“In you, Lord, I have taken refuge; let me never be put to shame;

Deliver me in your righteousness. Turn your ear to me, come quickly

To my rescue; be my rock of refuge, a strong fortress to save me.

Since you are my rock and my fortress, for the sake of your name

Lead and guide me. Keep me free from the trap that is set for me, for

You are my refuge. Into your hands I commit my spirit;

Deliver me, Lord, my faithful God.”

The Prayers of the People

 

For Lent, let us pray together with them, in solidarity. For all the world that is broken, hurting, and torn apart, we remember that God is our rock of refuge, even in the place of wilderness.

 

“How readers around the world are praying for Ukraine”, by Tish Harrison Warren, The New York Times

God of Love and Life

God of love and life

the pattern of your presence among us is clear enough:
You give and we receive.
You give with overwhelming generosity,
and we receive with our customary casualness.
You give more than we can ask or imagine,
and we receive, sometimes in wonder.

You give us life and breath, and we receive.
You give miracles of newness, and we receive.
You give rain and sunshine and food, and we receive.
You give yourself in prophetic voice,
and in the most unexpected holy people, and we receive.
You take and bless and break and give, and we receive.

But sometimes you challenge us in overwhelming mystery
and awesome destruction.
The world shakes on its foundations and we are terrified.
The waters move beyond their bounds and we feel engulfed.
The mountains crush the valleys
and we cry from the buried depths.

Do not, we pray, allow our hearts to go numb
when this happens.
Do not, we beg, allow us to give in to a tempting paralysis.
Move us, in those times of dread,
to take our turn as the givers,
so that all may find food and shelter and care and nourishment.
Open our heart to hear the cries of those who weep,
so that what we have received from you in abundance,
may be passed on to all.
Help us, O God who is love,
and O Love who is God,
to love even in our own faltering way.

God of Life and Love,
the pattern of your presence among us is clear:
You give and we receive;
You challenge and we are afraid.
Be with us as we learn again to see you
in the giving and the receiving,
the generosity and the fear,
the alarm and the hope.
And let us learn to repeat with the psalmist:
God is our refuge and strength, a very present help in trouble.
(Psalm 46:1)

-Mary Taylor, modified from Julian of Norwich

 

 

The Way of the Wilderness

By Mary Pandiani
Executive Director
Selah Center

For this Lenten season, I wonder about and wander into the wilderness. If Jesus willingly went into the desert, aka wilderness, there is value in exploring the way in which Jesus encountered his surroundings, himself, evil, and the presence of God. In these forty days of Lent, I ask God to awaken us to what might be revealed as we consider our world, our community, and ourselves. To approach Easter with a hope-filled heart, no matter what we encounter this season, God meets us as we face the life, death, and resurrection of Jesus the Christ. This encounter with God moves in, through, and beyond the wilderness into places that extend the hope of God’s abiding presence.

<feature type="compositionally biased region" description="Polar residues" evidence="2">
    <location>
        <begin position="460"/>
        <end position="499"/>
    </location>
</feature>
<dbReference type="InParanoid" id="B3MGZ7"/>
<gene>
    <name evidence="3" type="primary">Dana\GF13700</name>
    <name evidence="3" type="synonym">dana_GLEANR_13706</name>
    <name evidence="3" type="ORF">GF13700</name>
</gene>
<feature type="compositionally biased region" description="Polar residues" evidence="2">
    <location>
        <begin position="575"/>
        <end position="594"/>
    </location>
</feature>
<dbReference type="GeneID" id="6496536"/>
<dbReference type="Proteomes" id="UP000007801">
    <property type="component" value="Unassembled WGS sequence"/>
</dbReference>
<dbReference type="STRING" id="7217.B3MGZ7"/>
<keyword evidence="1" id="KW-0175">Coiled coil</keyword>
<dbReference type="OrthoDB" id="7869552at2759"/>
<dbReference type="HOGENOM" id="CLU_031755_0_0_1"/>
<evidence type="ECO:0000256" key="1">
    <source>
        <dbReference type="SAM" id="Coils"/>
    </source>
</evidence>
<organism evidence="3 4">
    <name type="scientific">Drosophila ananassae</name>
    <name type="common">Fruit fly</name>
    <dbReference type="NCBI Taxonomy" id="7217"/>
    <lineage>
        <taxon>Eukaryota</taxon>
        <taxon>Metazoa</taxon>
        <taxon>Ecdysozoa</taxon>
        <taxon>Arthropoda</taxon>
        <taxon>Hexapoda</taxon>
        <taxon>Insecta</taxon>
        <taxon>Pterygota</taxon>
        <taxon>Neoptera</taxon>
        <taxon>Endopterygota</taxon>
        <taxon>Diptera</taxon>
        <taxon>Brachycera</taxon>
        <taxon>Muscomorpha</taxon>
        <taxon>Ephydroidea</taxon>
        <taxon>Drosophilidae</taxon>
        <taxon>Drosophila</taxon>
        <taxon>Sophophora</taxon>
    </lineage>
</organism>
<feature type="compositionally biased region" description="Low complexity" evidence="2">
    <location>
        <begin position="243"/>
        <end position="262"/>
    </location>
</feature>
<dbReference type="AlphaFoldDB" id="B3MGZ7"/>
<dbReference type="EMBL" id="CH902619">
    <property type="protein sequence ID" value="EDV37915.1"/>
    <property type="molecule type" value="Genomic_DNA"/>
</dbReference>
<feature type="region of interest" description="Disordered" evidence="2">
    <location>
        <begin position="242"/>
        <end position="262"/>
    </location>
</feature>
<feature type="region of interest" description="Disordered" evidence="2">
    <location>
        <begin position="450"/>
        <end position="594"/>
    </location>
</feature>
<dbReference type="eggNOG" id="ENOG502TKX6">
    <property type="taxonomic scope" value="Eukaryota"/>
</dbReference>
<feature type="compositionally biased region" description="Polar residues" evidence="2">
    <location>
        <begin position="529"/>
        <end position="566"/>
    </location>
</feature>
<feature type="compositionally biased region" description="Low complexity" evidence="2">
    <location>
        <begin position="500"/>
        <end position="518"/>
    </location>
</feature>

What does wilderness have to do with contemplation? If Selah, as a welcoming contemplative community, is about pausing, encountering, and growing, then what does that look like in the wilderness? The wilderness provides certain elemental factors that offer space and time to reflect upon the inner workings of the heart. In this uncluttered and quieter place, we journey along, asking for pauses, encounters, and growth to open us to listen more deeply, both in the wilderness and beyond.

For the Mondays through Lent, I will explore the three temptations of Jesus in the wilderness as they relate to us. Through the lens of Henri Nouwen’s In the Name of Jesus, these temptations speak to the questions, triggers, and pulls in our own lives. Nouwen first explores the desire to be relevant, to be in touch with all that’s going on in the world, and to be in the center of it all, with the innocent-sounding yet provocative statement to “turn these stones into bread.” Then he explores Jesus’ response to Satan’s “throw yourself down” where Jesus confronts the desire to be spectacular, to stand out among everyone else. Finally, the third temptation of worship – the act of acknowledging who is at the center of our lives – Jesus reveals our desire to be powerful. Over the course of the season, each Monday, I will post another pondering about these temptations and the invitation that God offers to us in the life of Jesus.

– Mary

Below poem is by Steve Garnaas-Holmes – you can use this for this day or at another time.

Prepare the way of the Holy One,
make straight paths for God.
Every valley shall be filled,
and every mountain and hill shall be made low,
and the crooked shall be made straight,
and the rough ways made smooth.

—Luke 3.4-5

“The driveway into my heart is an obstacle course.
My trust of God goes up and down like a mountain range.
The words I say twist and turn around
what ought to be clear and true.
My thoughts are rough, rumpled and pitted and marred.
Roots of the trees of all my desires
have heaved up the sidewalk.

The wilderness where you, O Mystery, prepare a way
is my own troubled mind.
Simplify my trust. Undistort my eyes.
Still me.
Smooth my heart, Love, till you can roller skate there
with your eyes closed.”

Steve Garnaas-Holmes
Unfolding Light
unfoldinglight.net